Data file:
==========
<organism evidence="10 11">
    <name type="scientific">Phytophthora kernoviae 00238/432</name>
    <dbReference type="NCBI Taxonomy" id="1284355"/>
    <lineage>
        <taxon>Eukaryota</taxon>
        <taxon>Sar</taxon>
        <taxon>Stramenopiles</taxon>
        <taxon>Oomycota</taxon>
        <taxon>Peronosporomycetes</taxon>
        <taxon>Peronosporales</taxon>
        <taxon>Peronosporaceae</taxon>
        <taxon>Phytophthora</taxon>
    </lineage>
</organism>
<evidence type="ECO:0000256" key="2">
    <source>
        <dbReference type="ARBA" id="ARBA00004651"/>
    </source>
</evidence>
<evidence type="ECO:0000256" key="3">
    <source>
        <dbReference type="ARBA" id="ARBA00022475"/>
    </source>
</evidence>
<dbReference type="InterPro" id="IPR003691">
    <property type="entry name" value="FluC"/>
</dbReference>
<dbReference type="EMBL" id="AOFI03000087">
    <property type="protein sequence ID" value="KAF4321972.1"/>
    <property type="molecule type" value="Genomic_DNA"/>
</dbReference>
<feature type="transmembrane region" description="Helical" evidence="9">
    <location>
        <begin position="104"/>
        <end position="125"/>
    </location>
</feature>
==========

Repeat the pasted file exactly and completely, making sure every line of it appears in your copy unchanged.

<organism evidence="10 11">
    <name type="scientific">Phytophthora kernoviae 00238/432</name>
    <dbReference type="NCBI Taxonomy" id="1284355"/>
    <lineage>
        <taxon>Eukaryota</taxon>
        <taxon>Sar</taxon>
        <taxon>Stramenopiles</taxon>
        <taxon>Oomycota</taxon>
        <taxon>Peronosporomycetes</taxon>
        <taxon>Peronosporales</taxon>
        <taxon>Peronosporaceae</taxon>
        <taxon>Phytophthora</taxon>
    </lineage>
</organism>
<evidence type="ECO:0000256" key="2">
    <source>
        <dbReference type="ARBA" id="ARBA00004651"/>
    </source>
</evidence>
<evidence type="ECO:0000256" key="3">
    <source>
        <dbReference type="ARBA" id="ARBA00022475"/>
    </source>
</evidence>
<dbReference type="InterPro" id="IPR003691">
    <property type="entry name" value="FluC"/>
</dbReference>
<dbReference type="EMBL" id="AOFI03000087">
    <property type="protein sequence ID" value="KAF4321972.1"/>
    <property type="molecule type" value="Genomic_DNA"/>
</dbReference>
<feature type="transmembrane region" description="Helical" evidence="9">
    <location>
        <begin position="104"/>
        <end position="125"/>
    </location>
</feature>